What are the Drug Laws in the State of New Jersey?

The state of New Jersey takes drug convictions very seriously. Those charged with drug crimes can face harsh penalties that can impact the rest of their lives. The criminal justice system can be overwhelming to those who do not know how to fight for their rights, which is why it is important to have an experienced New Jersey criminal defense attorney on your side. 

Federal Drug Scheduling

There are many factors that comprise the severity of drug charges, including the type of substance in question. The New Jersey Drug Controlled Dangerous Substance Act categorizes drugs into schedules based on federal guidelines. The guidelines are determined by the degree of inherent danger posed by their abuse. The schedule is as follows: 

  • Schedule I ― These substances have a high potential for abuse with either no accepted medical use or are lacking safe use under medical supervision. Examples can include certain opiates and heroin. Marijuana is considered a Schedule I drug but has different rules. 
  • Schedule II ― These substances also have a high potential for abuse, but they have some accepted medical uses with restrictions. This can include certain opiates as well as drugs produced with coca leaves or extractions not containing cocaine.
  • Schedules III through V ― These substances have a lesser potential for abuse than Schedule I and II drugs. However, usage can have some degree of physical or psychological dependence. Amphetamines are included in Schedule III while Schedule V drugs can include a limited quantity of narcotic drugs such as codeine combined with non-narcotic substances.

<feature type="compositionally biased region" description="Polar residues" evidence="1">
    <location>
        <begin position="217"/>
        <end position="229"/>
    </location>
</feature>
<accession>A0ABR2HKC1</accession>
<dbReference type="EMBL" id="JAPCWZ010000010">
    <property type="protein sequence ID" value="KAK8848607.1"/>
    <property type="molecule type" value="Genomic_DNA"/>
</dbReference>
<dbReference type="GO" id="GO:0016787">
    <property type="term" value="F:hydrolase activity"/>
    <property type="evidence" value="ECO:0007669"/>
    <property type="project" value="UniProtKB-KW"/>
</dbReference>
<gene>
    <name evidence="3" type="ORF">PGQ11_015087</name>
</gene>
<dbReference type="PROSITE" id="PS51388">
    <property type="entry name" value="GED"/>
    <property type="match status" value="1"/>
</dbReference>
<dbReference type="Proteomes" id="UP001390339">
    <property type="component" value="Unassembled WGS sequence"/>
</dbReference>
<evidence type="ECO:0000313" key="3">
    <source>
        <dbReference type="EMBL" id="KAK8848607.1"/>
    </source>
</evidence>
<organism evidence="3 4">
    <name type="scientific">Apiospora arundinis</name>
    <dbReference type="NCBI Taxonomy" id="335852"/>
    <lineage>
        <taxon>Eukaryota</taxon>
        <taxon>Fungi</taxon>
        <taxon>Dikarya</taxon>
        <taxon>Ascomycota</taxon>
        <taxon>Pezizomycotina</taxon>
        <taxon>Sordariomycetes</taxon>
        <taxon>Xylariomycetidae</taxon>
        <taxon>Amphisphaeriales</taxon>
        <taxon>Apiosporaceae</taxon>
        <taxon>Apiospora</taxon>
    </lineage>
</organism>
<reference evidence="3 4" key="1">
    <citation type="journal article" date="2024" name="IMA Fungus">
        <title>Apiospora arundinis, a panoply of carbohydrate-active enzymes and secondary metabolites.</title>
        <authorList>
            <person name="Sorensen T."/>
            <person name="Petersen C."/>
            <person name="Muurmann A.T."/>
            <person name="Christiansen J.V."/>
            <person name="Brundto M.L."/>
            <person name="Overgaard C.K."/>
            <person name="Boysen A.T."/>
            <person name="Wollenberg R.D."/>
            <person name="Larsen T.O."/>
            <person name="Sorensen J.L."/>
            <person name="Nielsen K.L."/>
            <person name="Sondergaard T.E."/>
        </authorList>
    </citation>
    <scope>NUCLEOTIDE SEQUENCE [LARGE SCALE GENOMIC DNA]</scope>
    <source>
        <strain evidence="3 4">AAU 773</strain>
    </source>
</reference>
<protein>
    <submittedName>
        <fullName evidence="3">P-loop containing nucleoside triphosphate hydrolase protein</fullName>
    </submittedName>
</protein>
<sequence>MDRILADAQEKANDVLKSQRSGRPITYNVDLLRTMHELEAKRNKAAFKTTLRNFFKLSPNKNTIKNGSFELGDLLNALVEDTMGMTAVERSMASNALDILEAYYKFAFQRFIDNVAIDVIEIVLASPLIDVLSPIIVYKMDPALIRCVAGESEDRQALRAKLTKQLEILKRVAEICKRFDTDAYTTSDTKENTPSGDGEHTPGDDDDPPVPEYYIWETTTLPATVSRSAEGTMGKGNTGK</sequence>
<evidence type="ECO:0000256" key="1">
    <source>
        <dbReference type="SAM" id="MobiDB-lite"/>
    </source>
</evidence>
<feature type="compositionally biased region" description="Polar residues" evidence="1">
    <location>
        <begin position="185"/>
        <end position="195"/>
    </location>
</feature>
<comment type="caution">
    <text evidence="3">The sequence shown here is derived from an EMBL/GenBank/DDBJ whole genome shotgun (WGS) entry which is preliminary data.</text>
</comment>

Types of Drug Offenses in New Jersey

The most common drug charges that are seen in New Jersey include possession, distribution, and possession with intent to distribute. The consequences for these offenses are as follows:

  • Possession: The severity of possession charges varies depending on the quantity of the possessed drug. Penalties for simple possession can include fines as well as jail time ranging up to five years. 
  • Distribution and Possession with Intent to Distribute: When a person passes a controlled substance to another party, whether for sale or to share, it is considered distribution. When a person possesses a quantity of drugs that is for the purpose of distribution at a future date, the offense is called possession with intent to distribute. Penalties following conviction depend on the weight of the drugs and what drug is in question. Convictions can result in 20 years in jail for the most severe charges.

Contact our Firm

If you or someone you know was charged with a drug crime and wishes to speak with an experienced attorney, contact REM Katcher Law Group P.C. today.